The beta-amyloid plaques that kill the neural tissue of people with Alzheimer’s disease accumulate in retinal tissue before other parts of the brain. These plaques usually develop in the brain before there are symptoms of cognitive decline. Since there is no way to detect plaques in the brain, detection in the retinas would be the first sign of the onset of Alzheimer’s. New retinal imaging techniques may allow scientists to diagnose Alzheimer’s earlier than it would be otherwise.
In a new study, plaques were found in the retinas of patients who were thought to be in the early stages of Alzheimer’s. The researchers in the study also genetically modified rats to develop Alzheimer’s. They injected a fluorescent coloring in the brains of the rats so they could identify plaques. The researchers were able to see plaques in the retinas before they could see any plaques form in the brain. Also as the rats received therapy for Alzheimer’s the amount of plaque in the retina diminished.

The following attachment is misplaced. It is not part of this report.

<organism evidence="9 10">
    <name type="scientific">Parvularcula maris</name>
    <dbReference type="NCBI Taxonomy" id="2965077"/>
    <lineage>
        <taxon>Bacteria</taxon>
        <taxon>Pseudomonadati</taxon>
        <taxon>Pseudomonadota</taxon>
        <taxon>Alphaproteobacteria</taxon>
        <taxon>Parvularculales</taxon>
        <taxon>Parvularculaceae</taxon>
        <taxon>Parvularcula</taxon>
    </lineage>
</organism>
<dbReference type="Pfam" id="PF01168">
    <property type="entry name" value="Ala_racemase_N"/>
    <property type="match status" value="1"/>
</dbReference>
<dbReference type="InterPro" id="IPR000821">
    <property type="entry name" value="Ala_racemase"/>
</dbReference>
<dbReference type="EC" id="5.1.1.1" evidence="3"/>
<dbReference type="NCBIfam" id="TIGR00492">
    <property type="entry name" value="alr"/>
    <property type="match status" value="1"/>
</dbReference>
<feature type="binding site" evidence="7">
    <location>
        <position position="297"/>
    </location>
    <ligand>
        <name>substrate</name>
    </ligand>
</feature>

This exciting research could potentially lead to a method of detecting the onset of Alzheimer’s earlier in human patients. Also it would be an effective way to evaluate various treatments of the disease. Dr. Francesca Cordeiro, who led the study, added, “Currently, the biggest obstacle to research into new treatments for neurodegenerative diseases is the lack of a technique where the brain’s response to new treatments can be directly assessed – this technique could potentially help overcome that.”